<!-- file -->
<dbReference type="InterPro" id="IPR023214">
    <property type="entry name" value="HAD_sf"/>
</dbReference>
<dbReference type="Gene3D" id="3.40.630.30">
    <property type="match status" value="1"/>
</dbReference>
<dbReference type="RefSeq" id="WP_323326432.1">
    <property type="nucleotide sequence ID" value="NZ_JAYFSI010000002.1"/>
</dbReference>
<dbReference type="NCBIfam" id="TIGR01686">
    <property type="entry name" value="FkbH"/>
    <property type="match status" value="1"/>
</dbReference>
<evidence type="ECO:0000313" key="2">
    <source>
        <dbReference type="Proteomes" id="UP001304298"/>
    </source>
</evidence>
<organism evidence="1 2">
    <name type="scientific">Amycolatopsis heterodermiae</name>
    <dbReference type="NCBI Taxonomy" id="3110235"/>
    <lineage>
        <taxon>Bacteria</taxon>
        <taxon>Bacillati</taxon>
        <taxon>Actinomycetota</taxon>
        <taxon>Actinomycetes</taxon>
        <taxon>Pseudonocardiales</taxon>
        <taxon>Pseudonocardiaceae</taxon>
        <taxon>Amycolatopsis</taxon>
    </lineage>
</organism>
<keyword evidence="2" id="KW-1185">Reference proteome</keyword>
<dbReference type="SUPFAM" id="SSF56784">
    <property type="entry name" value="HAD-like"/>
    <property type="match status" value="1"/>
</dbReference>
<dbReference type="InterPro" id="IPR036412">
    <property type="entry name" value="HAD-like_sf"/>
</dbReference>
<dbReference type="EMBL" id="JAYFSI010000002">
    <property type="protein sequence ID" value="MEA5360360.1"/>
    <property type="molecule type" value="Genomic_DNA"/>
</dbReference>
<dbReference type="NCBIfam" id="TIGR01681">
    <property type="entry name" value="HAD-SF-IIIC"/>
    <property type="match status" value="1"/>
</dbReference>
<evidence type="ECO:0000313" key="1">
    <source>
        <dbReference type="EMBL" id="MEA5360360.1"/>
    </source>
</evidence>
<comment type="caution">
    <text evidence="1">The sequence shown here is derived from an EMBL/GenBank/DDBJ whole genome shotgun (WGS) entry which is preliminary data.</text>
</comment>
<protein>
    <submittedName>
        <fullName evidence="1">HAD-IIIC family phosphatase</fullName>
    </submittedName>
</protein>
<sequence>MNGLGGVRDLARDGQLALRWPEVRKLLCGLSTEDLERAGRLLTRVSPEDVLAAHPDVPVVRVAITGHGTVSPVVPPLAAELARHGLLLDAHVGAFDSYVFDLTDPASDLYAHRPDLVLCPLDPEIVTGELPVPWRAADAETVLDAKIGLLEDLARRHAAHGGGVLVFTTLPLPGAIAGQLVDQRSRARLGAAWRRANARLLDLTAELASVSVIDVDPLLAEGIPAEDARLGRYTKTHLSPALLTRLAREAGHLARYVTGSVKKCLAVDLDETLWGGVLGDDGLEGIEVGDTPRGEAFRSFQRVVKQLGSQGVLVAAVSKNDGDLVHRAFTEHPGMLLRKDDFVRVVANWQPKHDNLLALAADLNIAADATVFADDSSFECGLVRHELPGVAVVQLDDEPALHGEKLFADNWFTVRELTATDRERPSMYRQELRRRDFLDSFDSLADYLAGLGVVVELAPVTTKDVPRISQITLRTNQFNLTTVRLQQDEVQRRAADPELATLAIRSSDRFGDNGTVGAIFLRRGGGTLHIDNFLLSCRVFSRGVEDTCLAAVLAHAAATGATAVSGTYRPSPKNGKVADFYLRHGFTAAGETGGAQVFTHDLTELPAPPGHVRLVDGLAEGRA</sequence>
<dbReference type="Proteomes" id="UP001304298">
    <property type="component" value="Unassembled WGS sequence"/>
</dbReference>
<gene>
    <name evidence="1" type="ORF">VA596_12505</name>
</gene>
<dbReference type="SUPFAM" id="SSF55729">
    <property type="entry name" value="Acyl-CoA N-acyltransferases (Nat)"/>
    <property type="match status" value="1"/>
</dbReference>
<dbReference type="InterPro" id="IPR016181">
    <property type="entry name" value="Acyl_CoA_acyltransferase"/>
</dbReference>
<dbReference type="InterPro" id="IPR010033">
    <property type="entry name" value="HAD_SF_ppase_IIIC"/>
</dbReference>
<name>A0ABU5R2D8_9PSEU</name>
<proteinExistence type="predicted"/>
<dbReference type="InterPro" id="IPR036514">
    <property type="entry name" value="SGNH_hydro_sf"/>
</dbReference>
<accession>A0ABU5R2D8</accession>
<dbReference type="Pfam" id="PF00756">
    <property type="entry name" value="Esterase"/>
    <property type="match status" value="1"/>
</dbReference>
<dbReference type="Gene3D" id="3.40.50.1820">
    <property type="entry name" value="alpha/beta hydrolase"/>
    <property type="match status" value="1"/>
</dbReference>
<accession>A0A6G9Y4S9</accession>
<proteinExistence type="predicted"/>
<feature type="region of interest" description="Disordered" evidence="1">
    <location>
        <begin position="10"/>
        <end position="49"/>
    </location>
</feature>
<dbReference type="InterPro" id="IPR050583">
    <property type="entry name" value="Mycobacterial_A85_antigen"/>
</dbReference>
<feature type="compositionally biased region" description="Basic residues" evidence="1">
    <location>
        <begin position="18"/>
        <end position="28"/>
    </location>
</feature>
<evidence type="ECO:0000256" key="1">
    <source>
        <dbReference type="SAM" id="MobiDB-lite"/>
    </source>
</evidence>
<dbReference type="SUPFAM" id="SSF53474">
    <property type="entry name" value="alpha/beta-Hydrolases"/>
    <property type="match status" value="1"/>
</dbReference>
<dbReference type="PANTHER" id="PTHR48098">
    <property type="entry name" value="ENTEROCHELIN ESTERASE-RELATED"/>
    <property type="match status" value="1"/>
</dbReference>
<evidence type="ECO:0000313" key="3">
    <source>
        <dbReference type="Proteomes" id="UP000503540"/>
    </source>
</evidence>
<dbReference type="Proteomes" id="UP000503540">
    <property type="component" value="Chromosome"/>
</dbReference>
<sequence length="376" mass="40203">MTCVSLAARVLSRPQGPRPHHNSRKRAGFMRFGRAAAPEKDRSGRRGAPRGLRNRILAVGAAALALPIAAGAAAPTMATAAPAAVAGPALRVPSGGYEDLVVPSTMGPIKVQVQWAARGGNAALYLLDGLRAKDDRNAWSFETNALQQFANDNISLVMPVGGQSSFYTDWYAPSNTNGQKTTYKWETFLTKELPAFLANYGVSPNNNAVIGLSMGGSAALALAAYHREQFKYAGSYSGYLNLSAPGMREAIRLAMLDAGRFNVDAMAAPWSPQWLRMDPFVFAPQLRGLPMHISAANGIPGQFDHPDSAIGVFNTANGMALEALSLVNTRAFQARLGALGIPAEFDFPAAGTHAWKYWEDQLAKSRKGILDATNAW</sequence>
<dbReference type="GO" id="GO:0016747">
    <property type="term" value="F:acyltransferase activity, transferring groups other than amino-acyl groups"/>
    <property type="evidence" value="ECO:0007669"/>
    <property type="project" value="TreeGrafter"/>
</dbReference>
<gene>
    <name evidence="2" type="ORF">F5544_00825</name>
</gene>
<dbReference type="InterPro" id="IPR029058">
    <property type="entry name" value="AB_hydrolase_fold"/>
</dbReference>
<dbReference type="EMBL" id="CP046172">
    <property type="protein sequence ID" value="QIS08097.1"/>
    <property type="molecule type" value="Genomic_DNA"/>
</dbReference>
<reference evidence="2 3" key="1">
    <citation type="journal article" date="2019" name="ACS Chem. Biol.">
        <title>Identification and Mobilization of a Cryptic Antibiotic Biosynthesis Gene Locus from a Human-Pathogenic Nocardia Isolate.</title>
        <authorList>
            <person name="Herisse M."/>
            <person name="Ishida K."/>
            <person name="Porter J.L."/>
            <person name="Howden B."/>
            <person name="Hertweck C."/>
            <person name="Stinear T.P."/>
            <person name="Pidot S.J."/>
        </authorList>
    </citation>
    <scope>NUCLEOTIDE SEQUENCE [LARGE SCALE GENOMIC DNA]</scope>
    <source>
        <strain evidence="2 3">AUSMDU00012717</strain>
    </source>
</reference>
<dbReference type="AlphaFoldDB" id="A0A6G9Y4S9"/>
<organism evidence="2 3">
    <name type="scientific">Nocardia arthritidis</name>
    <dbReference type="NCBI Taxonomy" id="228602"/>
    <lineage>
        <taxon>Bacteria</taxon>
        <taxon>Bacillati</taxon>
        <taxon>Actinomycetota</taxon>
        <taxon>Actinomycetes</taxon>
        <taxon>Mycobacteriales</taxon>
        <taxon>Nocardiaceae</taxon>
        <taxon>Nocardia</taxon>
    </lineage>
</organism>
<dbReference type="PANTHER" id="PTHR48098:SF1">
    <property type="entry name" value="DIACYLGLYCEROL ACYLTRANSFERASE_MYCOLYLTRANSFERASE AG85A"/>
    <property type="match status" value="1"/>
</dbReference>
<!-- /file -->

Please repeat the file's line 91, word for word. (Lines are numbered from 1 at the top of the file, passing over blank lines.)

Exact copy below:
</dbReference>